It’s a mindset that can easily be empathised with, but not one that can withstand scrutiny in this age. The fact of the matter is that you are tied to any infrastructure that you implement. The question becomes whether you would rather your business was tied to cloud computing, that reduces the headaches of scaling up and allows you to roll out new developments with speed and agility, or a floor full of servers in your own basement?

Ayming’s clients have responded with a number of key measures such as:

  • Putting non-essential projects on hold.
  • Moving all resources on to major accounts.
  • Re-evaluating the timelines of existing deliverables.
  • Stress testing effectiveness of server capacity and ability to respond to sudden fluctuations in usage.

How could this change in the near future?

Just as in the immediate term, the “business as usual” mantra will continue to dominate throughout the sector. And for good reason. As highlighted, technology companies are better positioned than many to carry out their day-to-day operations as usual.

Larger companies with extremely high volumes are likely to look to negotiate more favourable packages with their cloud infrastructure provider as the costs skyrocket. However, this approach will obviously be balanced with the current need for dynamism.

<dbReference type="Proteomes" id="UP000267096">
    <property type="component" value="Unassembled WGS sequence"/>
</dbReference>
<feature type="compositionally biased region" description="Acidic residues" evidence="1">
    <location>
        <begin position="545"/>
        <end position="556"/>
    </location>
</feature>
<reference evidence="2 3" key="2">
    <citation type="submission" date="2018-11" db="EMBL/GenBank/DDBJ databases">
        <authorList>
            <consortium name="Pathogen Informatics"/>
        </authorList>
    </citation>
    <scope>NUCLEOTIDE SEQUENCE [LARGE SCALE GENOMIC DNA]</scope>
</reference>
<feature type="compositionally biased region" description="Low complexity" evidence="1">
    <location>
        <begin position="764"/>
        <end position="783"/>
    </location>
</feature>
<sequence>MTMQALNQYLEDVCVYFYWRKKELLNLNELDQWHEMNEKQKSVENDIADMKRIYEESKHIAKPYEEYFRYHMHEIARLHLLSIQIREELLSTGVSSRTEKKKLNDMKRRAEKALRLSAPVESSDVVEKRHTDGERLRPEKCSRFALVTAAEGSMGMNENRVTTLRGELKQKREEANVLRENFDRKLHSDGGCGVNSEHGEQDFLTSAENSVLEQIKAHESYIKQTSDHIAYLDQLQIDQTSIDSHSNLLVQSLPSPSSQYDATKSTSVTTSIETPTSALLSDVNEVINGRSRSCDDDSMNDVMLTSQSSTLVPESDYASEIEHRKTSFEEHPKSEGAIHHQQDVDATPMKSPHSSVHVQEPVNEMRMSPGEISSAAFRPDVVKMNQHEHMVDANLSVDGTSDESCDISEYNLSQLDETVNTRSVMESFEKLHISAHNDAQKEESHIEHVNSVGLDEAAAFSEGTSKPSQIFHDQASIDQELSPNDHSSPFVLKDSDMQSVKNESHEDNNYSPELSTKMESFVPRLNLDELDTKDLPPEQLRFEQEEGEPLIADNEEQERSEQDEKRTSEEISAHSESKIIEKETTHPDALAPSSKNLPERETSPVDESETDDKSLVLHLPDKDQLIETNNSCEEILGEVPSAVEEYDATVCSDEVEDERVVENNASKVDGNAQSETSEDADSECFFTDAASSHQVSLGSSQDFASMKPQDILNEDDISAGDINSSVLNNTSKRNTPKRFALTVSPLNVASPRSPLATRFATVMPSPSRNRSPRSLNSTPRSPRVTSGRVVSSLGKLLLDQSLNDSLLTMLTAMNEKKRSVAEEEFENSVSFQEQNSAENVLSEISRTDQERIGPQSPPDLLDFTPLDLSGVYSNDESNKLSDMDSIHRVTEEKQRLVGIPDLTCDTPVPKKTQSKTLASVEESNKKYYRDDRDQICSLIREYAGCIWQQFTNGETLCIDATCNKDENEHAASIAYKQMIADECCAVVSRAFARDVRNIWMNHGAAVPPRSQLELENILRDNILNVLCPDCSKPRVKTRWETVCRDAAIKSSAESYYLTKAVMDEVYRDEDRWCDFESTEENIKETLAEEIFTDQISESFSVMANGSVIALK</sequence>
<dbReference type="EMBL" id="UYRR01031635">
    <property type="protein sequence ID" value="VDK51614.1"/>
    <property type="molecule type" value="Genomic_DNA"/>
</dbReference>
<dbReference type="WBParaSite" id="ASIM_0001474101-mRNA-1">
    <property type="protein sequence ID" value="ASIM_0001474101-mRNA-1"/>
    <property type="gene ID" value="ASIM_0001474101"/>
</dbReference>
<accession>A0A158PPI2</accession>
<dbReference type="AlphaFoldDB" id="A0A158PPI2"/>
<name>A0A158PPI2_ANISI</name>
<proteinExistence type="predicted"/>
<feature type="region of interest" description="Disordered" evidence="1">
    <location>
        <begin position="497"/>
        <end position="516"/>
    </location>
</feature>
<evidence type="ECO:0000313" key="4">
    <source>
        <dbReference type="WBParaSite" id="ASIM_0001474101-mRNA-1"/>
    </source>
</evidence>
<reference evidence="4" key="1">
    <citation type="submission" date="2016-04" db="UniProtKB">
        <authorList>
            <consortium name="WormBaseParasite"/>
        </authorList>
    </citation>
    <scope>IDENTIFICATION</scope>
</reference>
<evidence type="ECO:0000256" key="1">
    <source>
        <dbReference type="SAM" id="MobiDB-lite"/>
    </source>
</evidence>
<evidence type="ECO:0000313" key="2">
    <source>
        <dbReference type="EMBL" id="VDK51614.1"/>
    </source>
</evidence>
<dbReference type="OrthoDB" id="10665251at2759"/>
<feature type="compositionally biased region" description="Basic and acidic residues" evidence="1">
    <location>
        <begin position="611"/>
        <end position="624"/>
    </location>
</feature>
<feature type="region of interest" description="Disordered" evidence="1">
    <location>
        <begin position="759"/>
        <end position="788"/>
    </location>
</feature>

The best mindset to adopt is maintaining your drive, whilst continuing to innovate and solve problems. The reason that many people get into the Technology sector in the first place is an ambition to change the world we live in, overcome challenges and generally make life easier. Nothing about the current health crisis should impact that desire. If anything, it may even stoke the fire further.

Out of the last recession came global tech juggernauts such as Uber, Instagram and Airbnb. They all pounced on opportunities within industries that were not fully leveraging the advantage of technology. There is no doubt that from this crisis too, winners will rise out of the ashes. It will be fascinating to see which opportunities open up.

On the topic of dealing with isolation, it is clear that working remotely cannot be effective across the entire economy. You are unable to construct buildings, or mass produce clothing, or host events from home. However, software development occupies a rare niche in which companies can operate through teams that are working entirely remotely, and all around the world. In fact, many of them already do.

Both during this crisis and in the immediate aftermath, there is no telling just how high even the  smallest company can climb by focusing on agility, big ideas and a growth mindset. 12 weeks is not a particularly long time period in the business world, particularly within a sector in which the most successful companies think in decades and not years.


Last updated: 8th April 2020, 10:40am